Yours truly doesn’t profess to *know* anything about genetically modified organisms (GMOs), not having researched the subject, although he thinks the chasm between the reporting and the fear cannot be overlooked. (Notably this New Yorker story from last year, called Seeds of Doubt, in which Michael Specter politely and almost apologetically reported that a slew of peer reviewed scientific studies from around the world have found no health impacts and identified no harmful biological mechanisms to human health in GMOs themselves.)
Dr. David Katz, of Yale, put it a little more spikily, pointing out that among the safe and accepted genetically modified organisms in our common experiece is the tea rose and the dog, which is a genetically modified wolf.
But even if GMO impacts on human health have not been found that’s not to say that their impacts on natural systems and agriculture have no consequence. Far from it. Nor does that let manufacturers such as Monsanto, who profit mightily from their use, off the hook. This month in Harper’s, contrarian and leftist Andrew Cockburn writes a remarkably sharp piece about a seemingly different subject — invasive species — in which he shows that the fiercest scientific opposition to invasive species, from a famous ecologist named Peter Raven, allied with a personal faith in GMOs that was enormously useful to Monsanto.
The piece is called Weed Whackers. In it Cockburn shows that GMOs and glyphosate are very much intertwined in history of action on invasive species.
For his part, Raven spoke publicly about the virtues of GMOs. The company’s grand scheme was to genetically modify crops — particularly corn, soybeans, and cotton — to render them immune to the glyphosate in Roundup. This would allow farmers to spray weeds without killing the crops. Teaming with Life featured a Monsanto photograph of a flourishing bioengineered plant next to a pathetic nonengineered plant obviously about to expire. “Major companies will be, are, a major factor if we are going to win world sustainability,” Raven told an interviewer in 1999. “There is nothing I’m condemning Monsanto for.” (In his conversation with me, Raven defended his former patron even more stoutly, noting Monsanto’s many civic philanthropies and absolving the company of any ill intent: “They obviously have no interest in poisoning everybody or doing something bad.”)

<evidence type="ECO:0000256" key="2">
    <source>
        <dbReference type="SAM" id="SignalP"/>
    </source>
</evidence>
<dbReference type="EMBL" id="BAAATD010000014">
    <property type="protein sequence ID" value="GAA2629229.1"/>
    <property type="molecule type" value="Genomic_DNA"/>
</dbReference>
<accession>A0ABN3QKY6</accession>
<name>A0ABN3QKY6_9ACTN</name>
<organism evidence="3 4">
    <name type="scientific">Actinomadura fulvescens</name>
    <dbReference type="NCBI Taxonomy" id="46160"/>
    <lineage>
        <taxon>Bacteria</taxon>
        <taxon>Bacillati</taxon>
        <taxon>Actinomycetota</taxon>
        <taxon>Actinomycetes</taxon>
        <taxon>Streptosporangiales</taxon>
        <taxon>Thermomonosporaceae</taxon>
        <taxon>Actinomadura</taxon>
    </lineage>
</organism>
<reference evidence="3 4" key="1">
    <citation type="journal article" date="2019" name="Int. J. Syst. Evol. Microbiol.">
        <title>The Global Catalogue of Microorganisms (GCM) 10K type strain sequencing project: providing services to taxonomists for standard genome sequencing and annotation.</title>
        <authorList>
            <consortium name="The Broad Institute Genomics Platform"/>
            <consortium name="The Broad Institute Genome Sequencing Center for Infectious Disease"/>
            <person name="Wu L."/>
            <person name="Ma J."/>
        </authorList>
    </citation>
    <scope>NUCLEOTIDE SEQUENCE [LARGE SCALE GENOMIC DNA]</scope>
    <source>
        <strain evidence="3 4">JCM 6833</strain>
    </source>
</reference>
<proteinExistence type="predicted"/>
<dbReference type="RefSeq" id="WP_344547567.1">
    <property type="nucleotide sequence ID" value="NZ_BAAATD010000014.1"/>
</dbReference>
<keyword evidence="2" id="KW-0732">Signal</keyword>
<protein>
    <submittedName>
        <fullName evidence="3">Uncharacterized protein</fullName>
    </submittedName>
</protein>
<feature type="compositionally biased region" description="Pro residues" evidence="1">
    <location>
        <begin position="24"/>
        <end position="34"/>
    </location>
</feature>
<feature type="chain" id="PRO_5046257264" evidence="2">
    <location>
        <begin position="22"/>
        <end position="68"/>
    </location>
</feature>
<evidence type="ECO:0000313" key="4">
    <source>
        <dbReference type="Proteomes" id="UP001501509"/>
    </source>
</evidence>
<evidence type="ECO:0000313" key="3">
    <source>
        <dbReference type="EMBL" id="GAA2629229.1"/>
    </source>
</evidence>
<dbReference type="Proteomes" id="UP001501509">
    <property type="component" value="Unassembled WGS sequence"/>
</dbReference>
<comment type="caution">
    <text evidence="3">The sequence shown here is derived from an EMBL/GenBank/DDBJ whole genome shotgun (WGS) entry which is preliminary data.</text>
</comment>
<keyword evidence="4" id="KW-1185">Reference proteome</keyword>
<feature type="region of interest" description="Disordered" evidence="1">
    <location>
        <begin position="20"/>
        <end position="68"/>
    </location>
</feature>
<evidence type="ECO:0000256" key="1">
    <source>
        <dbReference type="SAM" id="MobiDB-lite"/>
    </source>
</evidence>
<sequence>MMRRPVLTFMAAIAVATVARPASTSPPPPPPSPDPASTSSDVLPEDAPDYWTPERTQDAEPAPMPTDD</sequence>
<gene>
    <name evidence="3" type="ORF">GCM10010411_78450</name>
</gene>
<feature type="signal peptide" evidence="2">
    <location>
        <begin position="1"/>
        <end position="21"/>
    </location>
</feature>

I asked Raven whether his efforts to protect the natural world didn’t clash in some way with his support for something very unnatural: GMO technology. “What’s natural anymore?” he replied. “If we’re going to play God, we might as well be good at it.”
With the backing of Al Gore, an admirer of Raven’s, and support of the Clinton administration, in the 1990’s GMOs were encouraged by federal anti-invasive prioritization that promoted new formulations of Round-Up, Monsanto’s leading herbicide, for “habitat restoration markets.”
Even if well-intended, surely the prospect of massive applications of herbicides to the natural landscape for the sake of wildness has to give pause. “It became necessary to destroy the town to save it” and all that. Read More →